“My first musical composition was probably the cry I made when I was being born. I was born a musician,” — the greatest Zimbabwe’s musical export Oliver Mtukudzi told me during one of his rare interviews with local journalists at the time.
It was in 2005 and I remember those days he was not comfortable around local journalists. Apparently he was not amused for what he believed was “invasion into his private space” by local journalists after not so flattering stories about his life had dominated media headlines for some time.
Understandably this was the musical genius — Mtukudzi — whose star status was almost reaching its crescendo since the turn of the millennium. This coincided with the time that he had teamed up with Debbie Metcalfe as his manager. Metcalfe is credited for turning him into an international icon. Regional and international media was on each other’s feet to get their fair share of glory by having something about Mtukudzi in their news pieces.
The son from the humble Korekore clan in Zimbabwe’s Mashonaland Central Province was literally having the world on his feet due to the international publicity that he was enjoying. It therefore did not make sense for him to have local journalists writing not so flattering articles about him. To cut the long story — Tuku was just showing that he was human after all as he was ANGRY, DISAPPOINTED and probably FELT BETRAYED by local scribes. He reacted also by placing an embargo on local journalists because he did not know who to trust.
A window of opportunity however arose during one of my “dry days in terms of a diary item” to use the journalism parlance those days. For those not familiar with journalism, it is common practice that journalists congregate daily or weekly depending on whether the newspaper publication is a weekly or a daily one to present their story ideas. Newspapers are printed everyday and journalists must have something to write everyday. The meeting where the story ideas are discussed is chaired by a News Editor or other senior journalists on duty.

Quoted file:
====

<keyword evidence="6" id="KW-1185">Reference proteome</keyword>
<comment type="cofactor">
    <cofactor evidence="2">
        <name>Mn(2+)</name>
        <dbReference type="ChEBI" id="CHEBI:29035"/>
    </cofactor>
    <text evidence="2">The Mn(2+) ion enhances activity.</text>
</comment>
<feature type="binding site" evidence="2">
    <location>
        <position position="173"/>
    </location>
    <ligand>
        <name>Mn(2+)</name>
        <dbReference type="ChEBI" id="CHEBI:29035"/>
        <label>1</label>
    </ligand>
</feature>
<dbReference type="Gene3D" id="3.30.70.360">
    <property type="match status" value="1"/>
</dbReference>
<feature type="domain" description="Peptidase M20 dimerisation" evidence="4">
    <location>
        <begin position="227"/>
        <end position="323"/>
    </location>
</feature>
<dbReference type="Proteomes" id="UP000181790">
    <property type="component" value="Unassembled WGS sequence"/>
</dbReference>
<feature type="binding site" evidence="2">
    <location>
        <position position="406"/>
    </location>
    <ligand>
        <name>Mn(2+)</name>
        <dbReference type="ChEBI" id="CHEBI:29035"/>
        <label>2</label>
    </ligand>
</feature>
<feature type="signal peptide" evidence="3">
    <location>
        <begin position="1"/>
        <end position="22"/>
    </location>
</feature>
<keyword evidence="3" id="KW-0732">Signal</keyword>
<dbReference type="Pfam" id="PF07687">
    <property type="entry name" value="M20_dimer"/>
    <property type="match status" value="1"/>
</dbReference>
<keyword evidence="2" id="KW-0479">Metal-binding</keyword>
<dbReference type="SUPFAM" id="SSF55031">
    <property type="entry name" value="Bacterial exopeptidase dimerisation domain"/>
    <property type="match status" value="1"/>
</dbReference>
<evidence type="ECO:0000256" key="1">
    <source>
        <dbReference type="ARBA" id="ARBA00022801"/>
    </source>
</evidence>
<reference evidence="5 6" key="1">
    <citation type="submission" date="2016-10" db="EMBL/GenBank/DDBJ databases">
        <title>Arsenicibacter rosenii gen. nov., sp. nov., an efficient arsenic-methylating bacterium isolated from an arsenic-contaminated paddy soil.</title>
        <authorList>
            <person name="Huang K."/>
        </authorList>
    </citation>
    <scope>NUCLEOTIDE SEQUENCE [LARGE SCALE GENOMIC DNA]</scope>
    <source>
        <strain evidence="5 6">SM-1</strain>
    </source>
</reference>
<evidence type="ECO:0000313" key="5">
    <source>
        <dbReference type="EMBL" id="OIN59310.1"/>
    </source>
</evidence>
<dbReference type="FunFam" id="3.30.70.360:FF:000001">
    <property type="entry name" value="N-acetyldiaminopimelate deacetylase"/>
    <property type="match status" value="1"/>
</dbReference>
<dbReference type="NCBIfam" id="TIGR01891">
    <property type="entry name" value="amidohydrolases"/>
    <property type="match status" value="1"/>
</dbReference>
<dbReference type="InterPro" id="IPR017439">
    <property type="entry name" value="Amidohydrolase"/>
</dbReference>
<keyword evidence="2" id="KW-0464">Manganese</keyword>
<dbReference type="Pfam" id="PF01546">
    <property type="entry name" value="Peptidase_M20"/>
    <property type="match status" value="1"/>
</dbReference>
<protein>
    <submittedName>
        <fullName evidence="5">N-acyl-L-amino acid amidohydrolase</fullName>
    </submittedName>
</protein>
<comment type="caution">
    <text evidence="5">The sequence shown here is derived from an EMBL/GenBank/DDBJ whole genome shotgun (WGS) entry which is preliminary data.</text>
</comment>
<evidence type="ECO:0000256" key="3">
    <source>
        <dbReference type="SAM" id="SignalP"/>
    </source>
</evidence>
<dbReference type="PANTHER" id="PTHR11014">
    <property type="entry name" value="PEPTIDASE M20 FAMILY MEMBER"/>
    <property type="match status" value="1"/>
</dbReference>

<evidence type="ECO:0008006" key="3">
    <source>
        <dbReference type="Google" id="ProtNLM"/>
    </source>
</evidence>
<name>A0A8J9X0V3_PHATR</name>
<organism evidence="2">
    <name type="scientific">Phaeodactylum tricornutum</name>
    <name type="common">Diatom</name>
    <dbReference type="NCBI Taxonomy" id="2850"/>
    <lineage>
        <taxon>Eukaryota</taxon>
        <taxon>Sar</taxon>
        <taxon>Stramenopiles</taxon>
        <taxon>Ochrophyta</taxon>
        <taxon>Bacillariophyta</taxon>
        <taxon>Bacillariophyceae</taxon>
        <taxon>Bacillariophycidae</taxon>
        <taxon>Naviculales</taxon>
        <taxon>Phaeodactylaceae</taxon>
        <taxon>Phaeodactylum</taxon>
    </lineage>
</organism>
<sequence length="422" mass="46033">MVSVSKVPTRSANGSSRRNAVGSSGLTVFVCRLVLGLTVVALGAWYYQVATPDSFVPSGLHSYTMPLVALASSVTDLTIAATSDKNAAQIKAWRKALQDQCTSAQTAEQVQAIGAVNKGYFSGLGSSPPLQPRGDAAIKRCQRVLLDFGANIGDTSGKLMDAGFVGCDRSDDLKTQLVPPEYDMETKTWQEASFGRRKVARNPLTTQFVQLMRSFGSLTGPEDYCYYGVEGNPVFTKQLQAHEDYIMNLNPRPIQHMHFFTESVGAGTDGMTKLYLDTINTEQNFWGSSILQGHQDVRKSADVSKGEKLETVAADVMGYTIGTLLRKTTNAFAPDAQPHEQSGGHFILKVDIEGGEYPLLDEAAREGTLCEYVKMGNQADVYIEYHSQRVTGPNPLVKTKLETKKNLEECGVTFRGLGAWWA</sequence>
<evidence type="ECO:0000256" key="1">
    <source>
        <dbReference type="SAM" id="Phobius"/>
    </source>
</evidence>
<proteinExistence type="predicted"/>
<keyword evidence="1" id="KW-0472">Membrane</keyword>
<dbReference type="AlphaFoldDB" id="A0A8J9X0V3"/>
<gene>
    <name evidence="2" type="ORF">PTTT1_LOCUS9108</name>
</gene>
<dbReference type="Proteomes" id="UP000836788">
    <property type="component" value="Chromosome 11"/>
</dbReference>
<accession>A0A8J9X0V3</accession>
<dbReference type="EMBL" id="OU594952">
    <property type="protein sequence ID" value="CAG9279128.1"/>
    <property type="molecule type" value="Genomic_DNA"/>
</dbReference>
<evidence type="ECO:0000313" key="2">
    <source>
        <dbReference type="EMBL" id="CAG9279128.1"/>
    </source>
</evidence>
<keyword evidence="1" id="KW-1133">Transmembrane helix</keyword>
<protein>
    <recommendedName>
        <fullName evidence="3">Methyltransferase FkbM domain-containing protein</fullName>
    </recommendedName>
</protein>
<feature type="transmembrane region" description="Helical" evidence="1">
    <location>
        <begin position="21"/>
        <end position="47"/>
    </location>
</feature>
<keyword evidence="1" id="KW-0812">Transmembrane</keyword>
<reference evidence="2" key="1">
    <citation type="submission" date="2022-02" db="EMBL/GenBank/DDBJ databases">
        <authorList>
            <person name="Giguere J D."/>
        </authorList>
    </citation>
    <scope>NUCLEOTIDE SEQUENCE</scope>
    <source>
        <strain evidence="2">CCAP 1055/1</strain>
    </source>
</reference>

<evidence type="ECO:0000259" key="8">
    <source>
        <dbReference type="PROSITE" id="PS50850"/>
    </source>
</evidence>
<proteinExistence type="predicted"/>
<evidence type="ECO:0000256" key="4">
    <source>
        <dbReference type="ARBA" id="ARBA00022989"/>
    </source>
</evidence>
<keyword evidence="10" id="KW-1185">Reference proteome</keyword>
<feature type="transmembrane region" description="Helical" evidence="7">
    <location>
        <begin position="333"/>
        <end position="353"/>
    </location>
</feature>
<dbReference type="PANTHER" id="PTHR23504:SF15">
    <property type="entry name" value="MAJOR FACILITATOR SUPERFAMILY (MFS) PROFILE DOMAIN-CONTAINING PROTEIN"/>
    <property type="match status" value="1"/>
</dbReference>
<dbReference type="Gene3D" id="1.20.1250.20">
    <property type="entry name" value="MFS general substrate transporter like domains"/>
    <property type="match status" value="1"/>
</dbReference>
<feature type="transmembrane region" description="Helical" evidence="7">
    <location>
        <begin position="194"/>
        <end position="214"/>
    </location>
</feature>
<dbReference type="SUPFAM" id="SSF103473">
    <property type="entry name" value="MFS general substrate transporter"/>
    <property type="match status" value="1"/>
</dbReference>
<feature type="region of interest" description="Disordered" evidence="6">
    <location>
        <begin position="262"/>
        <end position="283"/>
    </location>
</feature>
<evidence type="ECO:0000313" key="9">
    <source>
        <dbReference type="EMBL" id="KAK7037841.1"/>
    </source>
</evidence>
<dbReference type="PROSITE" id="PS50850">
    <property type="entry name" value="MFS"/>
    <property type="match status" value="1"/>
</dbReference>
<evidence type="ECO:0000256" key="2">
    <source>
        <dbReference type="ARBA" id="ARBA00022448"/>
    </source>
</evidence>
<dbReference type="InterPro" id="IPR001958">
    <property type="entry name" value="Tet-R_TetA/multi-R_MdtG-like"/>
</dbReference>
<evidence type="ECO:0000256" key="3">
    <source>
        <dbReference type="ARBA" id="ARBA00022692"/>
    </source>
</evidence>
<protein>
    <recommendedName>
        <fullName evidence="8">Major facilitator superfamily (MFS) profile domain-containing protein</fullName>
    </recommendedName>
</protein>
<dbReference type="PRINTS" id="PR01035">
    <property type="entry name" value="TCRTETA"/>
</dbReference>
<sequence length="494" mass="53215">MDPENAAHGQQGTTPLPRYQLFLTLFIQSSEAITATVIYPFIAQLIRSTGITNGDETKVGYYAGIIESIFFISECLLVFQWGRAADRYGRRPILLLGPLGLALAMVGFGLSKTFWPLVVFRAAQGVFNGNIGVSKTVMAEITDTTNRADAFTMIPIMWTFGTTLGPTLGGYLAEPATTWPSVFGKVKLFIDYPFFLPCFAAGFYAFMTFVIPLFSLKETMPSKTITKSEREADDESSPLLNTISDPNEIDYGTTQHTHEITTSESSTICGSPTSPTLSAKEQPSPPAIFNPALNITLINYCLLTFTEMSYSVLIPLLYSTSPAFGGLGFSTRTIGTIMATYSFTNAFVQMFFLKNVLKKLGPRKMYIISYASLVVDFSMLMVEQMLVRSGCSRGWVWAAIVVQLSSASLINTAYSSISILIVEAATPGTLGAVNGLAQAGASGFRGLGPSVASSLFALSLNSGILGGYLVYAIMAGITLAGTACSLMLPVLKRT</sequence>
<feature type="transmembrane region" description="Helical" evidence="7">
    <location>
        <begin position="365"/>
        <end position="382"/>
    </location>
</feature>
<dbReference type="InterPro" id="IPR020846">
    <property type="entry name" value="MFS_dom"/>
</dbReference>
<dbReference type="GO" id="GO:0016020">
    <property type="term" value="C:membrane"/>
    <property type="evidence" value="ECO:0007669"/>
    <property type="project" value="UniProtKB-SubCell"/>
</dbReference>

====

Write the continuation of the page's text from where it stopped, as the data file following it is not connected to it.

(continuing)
Not having a diary item is a sin and the “clever” ones would normally come up with a dummy, that is, to pretend that they are working on such and such a story when they are not or would have just thought about it there. However, this had its own risks as well.
Sorry I digress. The point is, if a man is put on a corner he can do anything to escape that situation. To avoid the embarrassment of being scolded for not coming up with scoops in a long time, let alone not having a diary item for the following day I threw caution to the wind and phoned Tuku directly on his mobile phone to hear how he was doing. I deliberately circumvented Metcalfe who had assumed the role of a gateway to the musician.
And bingo, Tuku had agreed that I visit him for an interview in Norton. I immediately put the phone from the newsroom that I was working for that time down and rushed to catch a kombi to Norton. I tactfully left without reporting to my bosses as I was not sure that I would come back with a story. During that time I had shared in disdain with some journalists how difficult it had become to talk to Tuku directly.
In hindsight, I later realised that Mtukudzi had granted me this interview to dispel the notion that it was Metcalfe who managed everything about him. He was about to launch his family project — Pakare Paye Arts Centre, a dream come true for a musician who had finally reached Mecca after encountering different problems in his musical journey.
Ironically he wanted us to limit our conversation to this new personal project of his. I obliged and did a story on Pakare Paye.
While the introduction above holds much truth and was catchy for me when he said it, I could not use it in the Pakare Paye story. However, it had stark with me. This is despite the fact that he apparently used it to show me that he was not interested to talk about his personal life on that particular day save for the Pakare Paye project. Seeing the passion that he exhibited as he talked about this project I thought I could get him off guard and discuss his “problems” as had been reported extensively by my colleagues but he read me well and that is when he shoved me off with this statement.